A big part of every livable cities features is the availability of affordable, potable water to drink. If the city is in a coastal area, an essential feature should always be the presence of a variety of seafood coming from clean seas surrounding the city. Indeed, our city boasts of having one of the best inland water sources in the world.
No less than employees of local soft drink bottlers say so- they claim to taste the superior quality in their drinks, served along side fresh seafood ceviche or ” kinilaw” to our many guests and tourists. Both dish and drink reflect the status of our waters, and will determine how clean these will stay in the coming years. Reasonably prices fish and drinks mean abundance of these items, with clean waters from here we get them.
Food and drink references considered, water is a resource we cannot live, and cannot grow and prosper without. Economic growth and increased GDP mean little if the cost of food and water also rises.
If anything, these costs should go down due to better efficiencies obtained in managing these important resources. Moreover, these good economic numbers ought to rise further when water costs go down. That means more abundant kinilaw and more readily available drinks in the future.
The economics of water, its availability, volume and quality have become interesting of late. As cities expand, however, water resources unfortunately are both neglected and polluted, threatening to drive up the cost of our locally made softdrinks and kinilaw.
Neglected because many of our local governments fail to plan for water availability. As populations increase, demand will always go up among households and businesses. As climate change challenges our capabilities to produce our food, the capacity to store water for lean months becomes a vital undertaking that cannot be set aside, lest food prices spike.
We have recently seen how low water availability has led to higher chicken and pork prices, since droughts hamper the production of corn used to feed chickens and pigs production. How many droughts will destroy us before we realize the importance of responsible water management?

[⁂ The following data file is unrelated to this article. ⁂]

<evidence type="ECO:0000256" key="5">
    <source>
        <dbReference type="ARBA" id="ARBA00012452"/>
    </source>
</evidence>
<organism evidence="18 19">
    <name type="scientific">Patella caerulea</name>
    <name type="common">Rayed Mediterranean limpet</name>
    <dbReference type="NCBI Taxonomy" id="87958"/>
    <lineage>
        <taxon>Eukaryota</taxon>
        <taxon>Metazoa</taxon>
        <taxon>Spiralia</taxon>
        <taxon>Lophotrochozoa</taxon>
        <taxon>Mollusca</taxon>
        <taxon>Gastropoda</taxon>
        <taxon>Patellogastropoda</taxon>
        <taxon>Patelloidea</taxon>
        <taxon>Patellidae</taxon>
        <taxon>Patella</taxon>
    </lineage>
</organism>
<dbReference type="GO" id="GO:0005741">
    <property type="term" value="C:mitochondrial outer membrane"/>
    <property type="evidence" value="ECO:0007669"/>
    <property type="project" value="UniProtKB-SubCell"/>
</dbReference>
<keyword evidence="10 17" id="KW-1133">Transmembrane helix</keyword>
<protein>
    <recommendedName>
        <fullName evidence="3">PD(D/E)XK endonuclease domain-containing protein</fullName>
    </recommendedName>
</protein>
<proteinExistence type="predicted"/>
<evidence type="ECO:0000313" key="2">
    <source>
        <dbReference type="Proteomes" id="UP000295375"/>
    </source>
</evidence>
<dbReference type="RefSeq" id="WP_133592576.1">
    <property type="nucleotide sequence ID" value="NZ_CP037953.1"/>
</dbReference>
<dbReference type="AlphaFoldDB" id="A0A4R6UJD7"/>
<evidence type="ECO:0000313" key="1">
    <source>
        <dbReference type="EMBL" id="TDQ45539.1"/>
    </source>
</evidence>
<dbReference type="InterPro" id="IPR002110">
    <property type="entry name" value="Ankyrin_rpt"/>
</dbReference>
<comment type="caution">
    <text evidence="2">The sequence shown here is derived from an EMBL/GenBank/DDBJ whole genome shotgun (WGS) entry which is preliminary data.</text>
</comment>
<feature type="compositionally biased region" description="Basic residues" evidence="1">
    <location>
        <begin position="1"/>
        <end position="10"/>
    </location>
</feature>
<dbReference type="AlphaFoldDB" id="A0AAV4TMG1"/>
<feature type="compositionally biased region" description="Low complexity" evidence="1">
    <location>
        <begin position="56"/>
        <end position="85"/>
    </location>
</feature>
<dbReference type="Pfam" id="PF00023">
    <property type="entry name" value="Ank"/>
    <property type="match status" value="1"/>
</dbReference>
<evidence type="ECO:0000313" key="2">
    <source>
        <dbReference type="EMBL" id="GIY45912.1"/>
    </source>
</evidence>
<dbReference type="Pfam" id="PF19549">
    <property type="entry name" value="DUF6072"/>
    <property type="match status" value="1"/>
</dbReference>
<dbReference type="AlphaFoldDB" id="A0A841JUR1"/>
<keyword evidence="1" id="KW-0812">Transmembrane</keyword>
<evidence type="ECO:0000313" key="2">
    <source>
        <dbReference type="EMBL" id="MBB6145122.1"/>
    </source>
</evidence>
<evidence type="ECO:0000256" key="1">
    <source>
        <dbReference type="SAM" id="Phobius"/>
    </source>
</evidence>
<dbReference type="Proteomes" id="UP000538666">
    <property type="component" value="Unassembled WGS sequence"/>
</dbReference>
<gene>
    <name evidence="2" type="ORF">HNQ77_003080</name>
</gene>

Polluted, because human activity produces effluents that make their way into our rivers and streams untreated. How many rivers and streams within Mindanao remain within attainment levels as prescribed by the Clean Water act? Often, there are pollutants we cannot see, or ignore. Recent studies have shown that 3 out of 4 kilos of pollutants into our water bodies come from human, not industrial activity.
What has been startling is the admission of some local officials
warning us about fecal coliform levels at our Times Beach area
exceeding 1,000. We all know that this coliform comes from human
waste. We also know that all of our household wastewater enters our water bodies untreated.
What we must know is that we can no longer swim at times beach if we have open wounds lest these are infected by the unseen dirt that has mixed at that once idyllic shore. What we dread knowing is how much longer we can enjoy eating Kinilaw from fish freshly caught near Times beach.
What many of us do not know is that the Clean Water Act requires our water service providers to start developing sewerage systems that can channel our household wastewater into proper treatment before being discharged into our rivers and shores. May we ask how far has the Davao City Water District gone in complying with this?
Neglect and pollution are not a law of nature. They are the
consequences of a lack of collective human appreciation and
responsibility. Let us stop neglect before it pollutes more of our waters. Let us end the neglect so that we can continue to eat good kinilaw.
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